The Forum has additional rooms, which can be perfect for setting up a press center or a separate Green Room.

The structure is well-connected to the rest of the city thanks to a dedicated stop on the M2 (green) metro line, the same line that connects the main railway stations.

The only downside? The height of the structure is 16.40 meters, slightly lower than the 18 meters required by the EBU.

A great alternative could be Palazzo delle Scintille, located in the City Life district, right next to three out of the five tallest skyscrapers in Italy (and not far from the Rai production center in Corso Sempione), in an area well served by public transport.

Mediolanum Forum (Assago Forum)



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The capital of Piedmont, Torino, is an important business and cultural centre in northern Italy.

The mayor Chiara Appendino wrote in a letter addressed to Rai that “the City of Turin meets all the required criteria, and has a particularly suitable and functional location for hosting the initiative in the immediate vicinity of the city center.”

The structure Appendino refers to is the Pala Alpitour, with a good capacity (more than 13,000 seats) and suitable internal volumes (18 meters of height).

Along with the venue, “there are a whole lot of other factors that could reward the city,” Appendino added, “like the proximity of an international airport, infrastructures on the territory, and accommodation capacity. Turin also has a certain fame, given that the capital in the coming years will host top-level international events, such as the ATP Finals.”

Pala Alpitour



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Among the most interesting candidates to host ESC 2022, Bologna, the capital of the Emilia-Romagna region, can count on one of the largest arenas in Italy, the Unipol Arena.

Located in Casalecchio di Reno, the arena has a capacity of approximately 18,000 spectators, with a structure height of 30 meters.

The Arena is located within a large commercial park (Shopville Gran Reno) but has no neighbouring structures that can be used as a press center. An alternative solution, in this case, could be the installation of a pavilion structure in the parking lot (similar to makeshift press center we saw in Copenhagen, for instance).

Unipol Arena can be reached from Bologna with extra-urban bus lines (83, 94 and 671) in about 30/40 minutes.

An alternative venue could be Bologna Fiere, about 3 km from the historic center.

The area is served by TPER buses, and the venue has several recently built pavilions, but with a height limit (only 12 meters) well below what is required by the EBU (about 18 meters).

Unipol Arena



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Despite having already hosted Eurovision in 1991 (at the Cinecittà studios), Rome certainly can’t be excluded from the “superstars” list.

The eternal city is not only stunning and timeless, but it’s also the home town of Måneskin, which offers a nice continuity with the last edition of Eurovision.

Following their victory, the mayor Virginia Raggi tweeted: “Måneskin’s was a fantastic victory. Rome is proud of you guys. Next year Italy will host the Eurovision Song Contest 2022. Rome is the perfect stage to relaunch the challenge.” In short, according to Raggi, Roma is there and is ready.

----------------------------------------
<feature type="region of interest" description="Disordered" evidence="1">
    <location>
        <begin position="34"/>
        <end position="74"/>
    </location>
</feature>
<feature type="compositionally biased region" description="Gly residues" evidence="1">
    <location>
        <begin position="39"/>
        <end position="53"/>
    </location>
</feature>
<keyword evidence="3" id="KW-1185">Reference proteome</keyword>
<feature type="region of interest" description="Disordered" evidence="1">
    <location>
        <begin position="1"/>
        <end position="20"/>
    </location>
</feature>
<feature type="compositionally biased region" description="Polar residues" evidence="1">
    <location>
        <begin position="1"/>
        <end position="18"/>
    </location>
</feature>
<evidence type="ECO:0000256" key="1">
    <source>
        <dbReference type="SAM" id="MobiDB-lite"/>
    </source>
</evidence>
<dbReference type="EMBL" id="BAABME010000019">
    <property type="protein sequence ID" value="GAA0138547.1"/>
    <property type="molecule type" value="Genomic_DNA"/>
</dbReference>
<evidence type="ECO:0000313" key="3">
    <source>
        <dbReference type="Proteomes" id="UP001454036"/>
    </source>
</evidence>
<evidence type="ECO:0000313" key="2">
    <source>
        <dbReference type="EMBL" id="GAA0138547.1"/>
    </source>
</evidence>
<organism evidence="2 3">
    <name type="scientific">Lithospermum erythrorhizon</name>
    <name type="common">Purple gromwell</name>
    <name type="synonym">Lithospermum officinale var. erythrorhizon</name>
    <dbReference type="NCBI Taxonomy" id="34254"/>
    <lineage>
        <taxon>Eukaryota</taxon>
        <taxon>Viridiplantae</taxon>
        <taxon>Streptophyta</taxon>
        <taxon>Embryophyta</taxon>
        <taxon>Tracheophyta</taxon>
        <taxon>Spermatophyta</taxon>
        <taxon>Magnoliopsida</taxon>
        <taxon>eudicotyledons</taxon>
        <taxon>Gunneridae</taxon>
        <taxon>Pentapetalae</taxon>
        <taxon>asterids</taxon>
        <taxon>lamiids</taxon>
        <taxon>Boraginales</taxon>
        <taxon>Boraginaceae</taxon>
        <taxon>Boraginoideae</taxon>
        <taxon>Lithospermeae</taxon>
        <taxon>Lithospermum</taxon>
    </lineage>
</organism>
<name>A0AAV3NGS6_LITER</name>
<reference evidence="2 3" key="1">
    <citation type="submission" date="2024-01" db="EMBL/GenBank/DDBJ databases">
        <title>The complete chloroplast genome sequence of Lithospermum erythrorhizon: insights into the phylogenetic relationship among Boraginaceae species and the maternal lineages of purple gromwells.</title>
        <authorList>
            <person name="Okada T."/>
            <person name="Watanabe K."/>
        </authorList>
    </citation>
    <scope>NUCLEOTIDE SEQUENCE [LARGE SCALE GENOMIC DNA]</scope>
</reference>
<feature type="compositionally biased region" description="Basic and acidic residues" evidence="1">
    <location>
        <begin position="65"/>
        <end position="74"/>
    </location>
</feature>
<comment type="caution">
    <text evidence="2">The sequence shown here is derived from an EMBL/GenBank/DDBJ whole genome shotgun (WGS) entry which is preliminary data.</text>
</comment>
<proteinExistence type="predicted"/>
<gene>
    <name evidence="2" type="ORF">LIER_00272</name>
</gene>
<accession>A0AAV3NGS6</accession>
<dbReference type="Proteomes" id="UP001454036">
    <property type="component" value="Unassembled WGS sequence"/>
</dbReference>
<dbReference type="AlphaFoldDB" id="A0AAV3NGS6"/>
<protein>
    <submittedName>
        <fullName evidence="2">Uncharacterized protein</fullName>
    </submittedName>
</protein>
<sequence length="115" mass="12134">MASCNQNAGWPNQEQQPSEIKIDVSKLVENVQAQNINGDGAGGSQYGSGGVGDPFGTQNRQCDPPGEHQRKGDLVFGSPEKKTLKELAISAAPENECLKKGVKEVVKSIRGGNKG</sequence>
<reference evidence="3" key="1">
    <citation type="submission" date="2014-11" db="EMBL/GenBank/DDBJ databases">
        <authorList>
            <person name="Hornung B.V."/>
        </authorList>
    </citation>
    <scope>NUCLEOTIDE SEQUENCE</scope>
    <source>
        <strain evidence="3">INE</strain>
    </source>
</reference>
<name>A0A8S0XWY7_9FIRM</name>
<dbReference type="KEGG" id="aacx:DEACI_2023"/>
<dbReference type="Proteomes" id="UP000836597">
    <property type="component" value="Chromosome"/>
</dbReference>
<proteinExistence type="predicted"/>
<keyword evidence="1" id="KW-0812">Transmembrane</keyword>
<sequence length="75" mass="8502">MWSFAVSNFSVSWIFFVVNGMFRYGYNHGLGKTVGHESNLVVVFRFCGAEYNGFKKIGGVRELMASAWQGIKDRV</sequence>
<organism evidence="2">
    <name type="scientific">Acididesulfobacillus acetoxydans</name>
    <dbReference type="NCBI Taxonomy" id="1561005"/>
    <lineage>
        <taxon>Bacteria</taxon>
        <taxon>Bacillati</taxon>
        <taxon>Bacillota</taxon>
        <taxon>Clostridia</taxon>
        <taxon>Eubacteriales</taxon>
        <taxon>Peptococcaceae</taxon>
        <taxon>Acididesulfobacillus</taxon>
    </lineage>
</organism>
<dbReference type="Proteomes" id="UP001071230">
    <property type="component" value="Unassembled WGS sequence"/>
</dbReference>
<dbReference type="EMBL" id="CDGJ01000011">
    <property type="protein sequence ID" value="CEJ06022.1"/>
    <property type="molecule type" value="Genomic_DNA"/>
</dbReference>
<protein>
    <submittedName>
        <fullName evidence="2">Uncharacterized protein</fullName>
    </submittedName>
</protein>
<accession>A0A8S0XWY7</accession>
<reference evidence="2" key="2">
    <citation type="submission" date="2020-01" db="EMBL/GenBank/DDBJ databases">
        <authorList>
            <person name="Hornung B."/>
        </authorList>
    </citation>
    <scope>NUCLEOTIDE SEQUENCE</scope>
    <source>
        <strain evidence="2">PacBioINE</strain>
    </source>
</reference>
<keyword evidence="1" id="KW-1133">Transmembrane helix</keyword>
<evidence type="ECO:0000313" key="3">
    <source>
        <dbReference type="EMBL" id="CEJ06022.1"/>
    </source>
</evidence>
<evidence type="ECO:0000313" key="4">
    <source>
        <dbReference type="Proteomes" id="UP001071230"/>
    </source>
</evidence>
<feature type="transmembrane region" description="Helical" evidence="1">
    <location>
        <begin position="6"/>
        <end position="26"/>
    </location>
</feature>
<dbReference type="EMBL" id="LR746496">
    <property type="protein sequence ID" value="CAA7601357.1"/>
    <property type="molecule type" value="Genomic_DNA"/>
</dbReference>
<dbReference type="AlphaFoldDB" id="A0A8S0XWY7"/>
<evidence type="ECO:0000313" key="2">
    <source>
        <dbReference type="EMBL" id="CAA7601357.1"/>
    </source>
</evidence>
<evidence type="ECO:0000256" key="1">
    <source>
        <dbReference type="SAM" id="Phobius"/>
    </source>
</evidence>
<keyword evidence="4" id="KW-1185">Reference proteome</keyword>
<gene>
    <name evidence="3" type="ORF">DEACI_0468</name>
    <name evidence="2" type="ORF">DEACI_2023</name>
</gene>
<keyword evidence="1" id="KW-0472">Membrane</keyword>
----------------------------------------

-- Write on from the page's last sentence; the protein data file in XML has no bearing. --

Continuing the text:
The Italian capital can count on two airports (Fiumicino and Ciampino), and in terms of accommodation capacity there are more than 145,000 beds and over 71,000 rooms among hotels and similar structures, by far the best out of all the cities taken into consideration.

What about the venue? Palazzo dello Sport, the largest event structure in the capital, has a maximum capacity of over 10,500 seats (10,000 with a stage). The structure’s height is 35 meters.

A critical issue, however, is the vaulted ceiling which does not allow hanging suspended loads, normally used in Eurovision performances.

Palazzo dello Sport

These cities will not host Eurovision 2022

The following six cities did not submit the required dossiers to the Italian broadcaster. Therefore it’s safe to assume they will not be considered as potential hosts of Eurovision 2022.

The doomed ones

This category includes cities that did not in any way meet the requirements imposed by the EBU. They may have entered the race purely for publicity.



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Let’s clear this up right away: Trieste simply doesn’t have what it takes to host ESC (no suitable venue, no press center and not enough hotel rooms). So why did the “city of the three winds” decide to submit its candidacy?

Well, let’s say it was all a big misunderstanding, mixed with a good dose of Italian carelessness.

The candidacy presented on July 12 was not shared with the councillor for major events Francesca De Santis, nor with the city mayor Roberto Dipiazza.

The vice-mayor Paolo Polidori was the one signing the document, despite the fact that the city could not meet the requirements set by RAI and EBU.

Polidori explained to local newspaper Il Piccolo di Trieste that “the mayor was out of office.”

A weird circumstance confirmed by De Santis herself: “I had evaluated the possibility of hosting the event in Trieste, and contacted a friend in RAI. […] I had a meeting with the city hall to understand if it made sense to submit the candidacy.”

“Learning that the necessary requirements were not met, I decided not to go any further. The same municipal manager I had met with, however, informed me on July 13 that the application was sent the night before.”